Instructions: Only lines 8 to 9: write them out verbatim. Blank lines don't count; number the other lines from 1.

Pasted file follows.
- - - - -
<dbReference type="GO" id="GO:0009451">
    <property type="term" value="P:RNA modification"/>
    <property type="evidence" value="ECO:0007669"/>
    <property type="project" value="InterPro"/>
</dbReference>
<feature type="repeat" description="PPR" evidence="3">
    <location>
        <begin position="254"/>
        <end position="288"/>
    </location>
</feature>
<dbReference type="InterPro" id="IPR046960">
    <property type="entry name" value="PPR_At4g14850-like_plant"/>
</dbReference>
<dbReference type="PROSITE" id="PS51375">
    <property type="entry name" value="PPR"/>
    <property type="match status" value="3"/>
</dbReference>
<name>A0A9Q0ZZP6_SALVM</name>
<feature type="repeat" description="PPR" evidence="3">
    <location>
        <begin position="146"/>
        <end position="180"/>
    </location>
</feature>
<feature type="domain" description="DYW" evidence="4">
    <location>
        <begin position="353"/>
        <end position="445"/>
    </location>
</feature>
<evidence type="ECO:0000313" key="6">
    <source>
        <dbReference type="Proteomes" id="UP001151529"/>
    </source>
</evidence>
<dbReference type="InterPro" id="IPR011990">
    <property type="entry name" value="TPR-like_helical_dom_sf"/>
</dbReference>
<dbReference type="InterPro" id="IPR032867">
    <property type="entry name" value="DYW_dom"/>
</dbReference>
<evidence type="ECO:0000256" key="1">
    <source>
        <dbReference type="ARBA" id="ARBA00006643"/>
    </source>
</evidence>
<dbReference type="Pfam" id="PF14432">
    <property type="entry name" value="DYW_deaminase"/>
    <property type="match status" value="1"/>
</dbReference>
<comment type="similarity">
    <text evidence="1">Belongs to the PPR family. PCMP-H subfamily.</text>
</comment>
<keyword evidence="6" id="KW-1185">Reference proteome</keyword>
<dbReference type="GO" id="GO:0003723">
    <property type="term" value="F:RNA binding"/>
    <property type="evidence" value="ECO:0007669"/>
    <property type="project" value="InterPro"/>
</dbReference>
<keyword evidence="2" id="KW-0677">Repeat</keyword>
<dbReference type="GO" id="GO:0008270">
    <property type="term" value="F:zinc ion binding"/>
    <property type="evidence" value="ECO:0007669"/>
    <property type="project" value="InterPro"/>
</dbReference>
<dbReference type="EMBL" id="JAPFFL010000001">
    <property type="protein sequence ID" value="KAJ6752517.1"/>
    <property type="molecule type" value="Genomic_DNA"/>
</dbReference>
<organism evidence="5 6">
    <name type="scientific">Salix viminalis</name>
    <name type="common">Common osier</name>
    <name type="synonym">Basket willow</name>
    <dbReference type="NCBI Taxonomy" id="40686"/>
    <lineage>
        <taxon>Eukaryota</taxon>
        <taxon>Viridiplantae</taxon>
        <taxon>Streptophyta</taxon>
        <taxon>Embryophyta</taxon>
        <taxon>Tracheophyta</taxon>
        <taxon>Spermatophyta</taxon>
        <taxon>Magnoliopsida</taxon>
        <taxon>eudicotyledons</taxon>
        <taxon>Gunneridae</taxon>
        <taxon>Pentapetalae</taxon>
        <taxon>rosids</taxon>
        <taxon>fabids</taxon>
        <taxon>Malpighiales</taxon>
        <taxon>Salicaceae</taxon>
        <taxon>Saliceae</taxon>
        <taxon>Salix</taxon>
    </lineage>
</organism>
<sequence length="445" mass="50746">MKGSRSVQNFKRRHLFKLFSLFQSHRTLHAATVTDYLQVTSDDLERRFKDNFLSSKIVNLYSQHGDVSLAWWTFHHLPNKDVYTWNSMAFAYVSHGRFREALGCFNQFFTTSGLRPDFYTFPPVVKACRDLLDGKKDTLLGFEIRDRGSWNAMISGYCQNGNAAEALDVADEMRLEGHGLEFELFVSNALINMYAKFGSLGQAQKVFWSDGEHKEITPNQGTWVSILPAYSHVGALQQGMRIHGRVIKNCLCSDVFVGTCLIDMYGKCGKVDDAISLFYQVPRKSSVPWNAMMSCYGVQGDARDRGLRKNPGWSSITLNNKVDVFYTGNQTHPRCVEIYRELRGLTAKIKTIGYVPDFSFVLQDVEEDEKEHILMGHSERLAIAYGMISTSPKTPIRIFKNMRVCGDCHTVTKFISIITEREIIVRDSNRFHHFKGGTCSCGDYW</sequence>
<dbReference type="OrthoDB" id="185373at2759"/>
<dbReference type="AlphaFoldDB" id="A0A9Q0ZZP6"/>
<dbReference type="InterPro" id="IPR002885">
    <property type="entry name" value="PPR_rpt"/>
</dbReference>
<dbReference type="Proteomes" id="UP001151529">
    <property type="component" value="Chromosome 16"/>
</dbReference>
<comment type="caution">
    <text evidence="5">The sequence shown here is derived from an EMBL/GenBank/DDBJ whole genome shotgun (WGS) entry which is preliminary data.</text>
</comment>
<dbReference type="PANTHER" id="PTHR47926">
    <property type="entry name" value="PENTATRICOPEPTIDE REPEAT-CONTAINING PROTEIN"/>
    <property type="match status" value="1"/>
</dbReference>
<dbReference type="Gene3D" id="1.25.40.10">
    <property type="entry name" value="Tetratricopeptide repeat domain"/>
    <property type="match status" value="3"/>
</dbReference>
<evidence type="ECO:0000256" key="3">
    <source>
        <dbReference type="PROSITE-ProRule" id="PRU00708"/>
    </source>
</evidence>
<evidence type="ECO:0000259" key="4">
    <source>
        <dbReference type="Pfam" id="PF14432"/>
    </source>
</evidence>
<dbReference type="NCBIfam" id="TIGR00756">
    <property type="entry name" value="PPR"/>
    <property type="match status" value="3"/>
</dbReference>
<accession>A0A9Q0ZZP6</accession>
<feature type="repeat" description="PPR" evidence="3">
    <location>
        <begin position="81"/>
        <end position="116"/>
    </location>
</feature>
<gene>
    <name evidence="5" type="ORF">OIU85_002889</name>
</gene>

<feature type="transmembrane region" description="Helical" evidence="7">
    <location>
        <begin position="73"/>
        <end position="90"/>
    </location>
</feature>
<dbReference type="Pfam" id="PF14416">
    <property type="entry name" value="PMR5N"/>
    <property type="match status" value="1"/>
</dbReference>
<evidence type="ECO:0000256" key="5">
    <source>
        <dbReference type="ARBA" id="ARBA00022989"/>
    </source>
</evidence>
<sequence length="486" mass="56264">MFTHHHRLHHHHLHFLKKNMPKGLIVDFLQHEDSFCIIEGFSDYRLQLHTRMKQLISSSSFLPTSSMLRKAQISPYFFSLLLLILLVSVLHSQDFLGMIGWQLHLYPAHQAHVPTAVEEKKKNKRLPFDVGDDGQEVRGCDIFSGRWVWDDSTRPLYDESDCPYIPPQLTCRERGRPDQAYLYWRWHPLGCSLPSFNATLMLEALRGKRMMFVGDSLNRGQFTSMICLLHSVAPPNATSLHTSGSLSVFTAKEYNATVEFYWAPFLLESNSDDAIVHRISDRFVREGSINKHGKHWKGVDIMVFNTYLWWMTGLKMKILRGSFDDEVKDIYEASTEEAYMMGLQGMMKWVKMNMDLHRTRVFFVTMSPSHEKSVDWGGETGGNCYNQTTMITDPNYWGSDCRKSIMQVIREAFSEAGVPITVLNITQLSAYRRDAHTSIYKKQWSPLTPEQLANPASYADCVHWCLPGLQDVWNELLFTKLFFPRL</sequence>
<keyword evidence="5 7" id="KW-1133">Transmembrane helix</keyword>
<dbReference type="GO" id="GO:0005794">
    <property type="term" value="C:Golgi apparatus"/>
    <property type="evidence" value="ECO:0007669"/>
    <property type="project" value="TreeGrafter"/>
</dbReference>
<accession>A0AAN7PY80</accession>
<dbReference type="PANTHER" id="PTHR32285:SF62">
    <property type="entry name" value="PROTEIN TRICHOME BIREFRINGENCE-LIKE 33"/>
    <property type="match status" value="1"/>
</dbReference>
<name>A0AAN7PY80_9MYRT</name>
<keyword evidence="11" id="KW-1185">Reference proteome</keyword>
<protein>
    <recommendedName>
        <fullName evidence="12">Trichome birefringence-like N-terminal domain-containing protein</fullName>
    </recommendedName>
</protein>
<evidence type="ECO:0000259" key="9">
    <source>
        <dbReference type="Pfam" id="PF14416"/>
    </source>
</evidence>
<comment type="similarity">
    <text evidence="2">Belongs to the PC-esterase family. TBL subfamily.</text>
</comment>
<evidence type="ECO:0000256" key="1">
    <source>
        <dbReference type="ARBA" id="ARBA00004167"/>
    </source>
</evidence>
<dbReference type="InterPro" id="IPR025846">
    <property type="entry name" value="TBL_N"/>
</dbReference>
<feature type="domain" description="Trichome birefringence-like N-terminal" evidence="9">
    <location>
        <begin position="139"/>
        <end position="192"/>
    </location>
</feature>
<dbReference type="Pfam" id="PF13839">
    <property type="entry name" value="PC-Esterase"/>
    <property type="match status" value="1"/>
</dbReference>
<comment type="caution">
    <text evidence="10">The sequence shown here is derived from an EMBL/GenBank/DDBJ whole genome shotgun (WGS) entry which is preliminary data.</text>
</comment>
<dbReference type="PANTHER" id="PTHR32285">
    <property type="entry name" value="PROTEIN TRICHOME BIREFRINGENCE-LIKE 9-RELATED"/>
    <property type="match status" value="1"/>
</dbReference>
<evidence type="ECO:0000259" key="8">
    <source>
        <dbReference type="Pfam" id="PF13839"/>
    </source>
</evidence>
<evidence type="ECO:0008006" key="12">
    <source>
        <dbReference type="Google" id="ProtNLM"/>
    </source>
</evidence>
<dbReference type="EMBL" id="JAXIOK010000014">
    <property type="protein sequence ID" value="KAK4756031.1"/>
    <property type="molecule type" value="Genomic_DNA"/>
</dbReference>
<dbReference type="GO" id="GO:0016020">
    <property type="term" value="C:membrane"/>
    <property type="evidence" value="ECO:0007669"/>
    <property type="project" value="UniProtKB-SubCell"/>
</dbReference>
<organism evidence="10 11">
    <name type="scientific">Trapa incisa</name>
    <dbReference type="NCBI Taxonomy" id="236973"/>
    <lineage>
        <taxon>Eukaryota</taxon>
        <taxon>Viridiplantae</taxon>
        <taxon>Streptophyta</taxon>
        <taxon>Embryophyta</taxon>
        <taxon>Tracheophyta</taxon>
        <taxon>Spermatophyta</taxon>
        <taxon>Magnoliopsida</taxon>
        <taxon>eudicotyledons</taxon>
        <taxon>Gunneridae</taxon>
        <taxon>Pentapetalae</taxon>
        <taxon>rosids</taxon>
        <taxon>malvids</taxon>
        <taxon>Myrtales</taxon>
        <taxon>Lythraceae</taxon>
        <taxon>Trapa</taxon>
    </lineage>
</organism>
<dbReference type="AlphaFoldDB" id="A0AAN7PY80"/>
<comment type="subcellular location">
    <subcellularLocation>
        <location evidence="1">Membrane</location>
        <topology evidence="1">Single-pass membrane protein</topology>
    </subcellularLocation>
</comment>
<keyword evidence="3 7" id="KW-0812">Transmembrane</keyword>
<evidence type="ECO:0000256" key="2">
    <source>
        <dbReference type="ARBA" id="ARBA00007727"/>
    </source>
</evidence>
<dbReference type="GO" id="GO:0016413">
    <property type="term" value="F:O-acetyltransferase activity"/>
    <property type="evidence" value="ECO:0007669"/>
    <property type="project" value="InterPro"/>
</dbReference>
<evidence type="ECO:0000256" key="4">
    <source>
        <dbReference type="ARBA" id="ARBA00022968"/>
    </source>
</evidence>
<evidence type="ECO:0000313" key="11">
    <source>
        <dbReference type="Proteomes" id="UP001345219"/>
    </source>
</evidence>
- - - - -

        <begin position="254"/>
        <end position="288"/>